"Comparison of the Vibrational Spectra of Pyruvic Acid on Alumina using Inelastic Electron Tunneling Spectroscopy and Fourier Transform Infrared Spectroscopy", S. Devdas, R.R. Mallik, R. Coast, and P.N. Henriksen, Surface Science 326, 327 (1995).
"Inelastic Electron Tunneling Spectroscopy of Trigethoxysilane on Germania, a Model Study for Silane-Glass Adhesion", R.R Mallik, S. Anabtawi, B. Moore, and T.A. Hartman, Surface Science 380, 124-130 (1997).
"Electronic Signal regulator for Constant Resolution Inelastic Electron Tunneling Spectroscopy", T.R. Seman, and R.R. Mallik, Rev. Sci. Instruments 70 (6), 2808, (1999)
"Variations in carbonyl mode intensities in inelastic electron tunneling, and multiple reflection absorption infrared spectroscopy Part I: effects due to the lead cover films for selected mono-carboxylic acids on alumina", S. Devdas, R. R. Mallik, International Journal of Adhesion and Adhesives, Volume 20, issue 5 (2000), p. 341-347
"Spectroscopic, topological, and electronic characterization of ultrathin a-CdTe:O tunnel barriers",I. Dolog, R. R. Mallik, D. Malz, A. Mozynski, Journal of Applied Physics, Volume 95, issue 6 (March 15, 2004), p. 3075-3080
"Adsorption of 7-ethynyl-2,4,9-trithia-tricyclo[22.214.171.124,7]decane on ultra-thin CdS films", I. Dolog, R. R. Mallik, A. Mozynski, J. Hu, H. Wang, Surface Science, Volume 600, issue 15 (August 1, 2006), p. 2972-2979
"Robust functionalization of amorphous cadmium sulfide films using z-lift amplitude modulated atomic force microscopy-assisted electrostatic nanolithography", I. Dolog, R. R. Mallik, S. Lyuksyutov, Applied Physics Letters, Volume 90, issue 21 (May 21, 2007), p. 213111-213111-3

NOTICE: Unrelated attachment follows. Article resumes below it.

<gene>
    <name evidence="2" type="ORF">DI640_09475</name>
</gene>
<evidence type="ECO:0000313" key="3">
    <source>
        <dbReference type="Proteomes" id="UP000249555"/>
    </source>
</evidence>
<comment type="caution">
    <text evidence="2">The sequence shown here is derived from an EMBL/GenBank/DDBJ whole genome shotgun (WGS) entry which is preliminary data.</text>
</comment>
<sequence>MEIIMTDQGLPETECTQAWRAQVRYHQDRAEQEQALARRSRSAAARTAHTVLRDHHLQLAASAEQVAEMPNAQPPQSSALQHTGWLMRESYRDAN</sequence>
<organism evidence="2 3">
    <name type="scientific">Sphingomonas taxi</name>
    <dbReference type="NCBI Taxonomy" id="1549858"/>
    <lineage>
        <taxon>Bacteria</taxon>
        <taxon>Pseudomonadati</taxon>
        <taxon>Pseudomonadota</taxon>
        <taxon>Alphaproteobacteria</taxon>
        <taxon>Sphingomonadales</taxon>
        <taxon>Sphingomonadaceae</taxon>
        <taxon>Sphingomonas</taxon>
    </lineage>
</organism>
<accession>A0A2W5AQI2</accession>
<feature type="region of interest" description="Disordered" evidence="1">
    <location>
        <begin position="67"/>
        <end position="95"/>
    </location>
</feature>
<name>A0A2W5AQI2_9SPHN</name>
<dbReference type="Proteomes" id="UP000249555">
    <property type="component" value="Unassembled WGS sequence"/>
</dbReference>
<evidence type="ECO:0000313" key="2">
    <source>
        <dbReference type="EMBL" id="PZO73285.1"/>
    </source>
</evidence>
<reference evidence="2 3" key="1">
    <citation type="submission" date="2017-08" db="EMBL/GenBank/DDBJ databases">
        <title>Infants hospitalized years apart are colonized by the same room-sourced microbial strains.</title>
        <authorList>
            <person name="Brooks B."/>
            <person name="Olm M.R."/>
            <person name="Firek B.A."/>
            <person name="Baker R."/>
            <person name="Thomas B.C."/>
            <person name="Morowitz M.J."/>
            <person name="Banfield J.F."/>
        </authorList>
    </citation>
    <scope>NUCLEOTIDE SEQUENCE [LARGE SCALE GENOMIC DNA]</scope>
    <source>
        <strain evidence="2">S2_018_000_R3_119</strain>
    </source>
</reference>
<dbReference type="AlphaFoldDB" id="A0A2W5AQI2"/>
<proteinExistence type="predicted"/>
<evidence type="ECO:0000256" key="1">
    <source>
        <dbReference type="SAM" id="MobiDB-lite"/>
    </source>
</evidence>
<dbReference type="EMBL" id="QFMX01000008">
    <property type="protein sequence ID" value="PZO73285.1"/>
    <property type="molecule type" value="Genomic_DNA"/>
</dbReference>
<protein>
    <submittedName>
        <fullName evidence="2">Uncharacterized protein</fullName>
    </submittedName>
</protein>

“Influence of Water Condensation on Charge Transport and Electric Breakdown Between an Atomic Force Microscope Tip, Polymeric, and (Semiconductor) CdS Surfaces” Ewa Rowicka, Dmytro Kashyn, Michael A. Reagan, Tadashi Hirano, Pavel B. Paramonov, Ivan Dolog, Robert R. Mallik and Sergei F. Lyuksyutov, Current Nanoscience Volume 4, Number 2, Pp. 166-172, May 2008
“Voltage-assisted asperity formation in styrene butadiene at room temperature: Cross-linking at the nanoscale”, M. Rackaitis, D. Kashyn, E. Rowicka, P. B. Paramonov, R. R. Mallik, and S. F. Lyuksyutov, Physical Review B 78, 064201, 2008.
- •B.S., Joint Honours in Physics and Mathematics - Leicester Polytechnic, England - 1981.
- •Ph.D., Applied Physics - Leicester Polytechnic, England - 1985.
- •Post Doctoral Researcher - University of Akron - 1985 - 1986.
- •Post-Doctoral Fellow, Cavendish Laboratory, University of Cambridge, England,1986 - 1988.
- •Supervisor, Natural Science Tripos (Physics), Queens' College, University of Cambridge, 1986-1988.
- •Assistant Professor, Department of Physics, University of Akron, 1988-1992.
- •Associate Professor, Department of Physics and Department of Chemistry, University of Akron, 1993-2000.
- •Professor, Department of Physics and Department of Chemistry, University of Akron, 2000-present.
- •Professor and Chair, Department of Physics, University of Akron, Akron Ohio, 2000-2012.
- Research Interests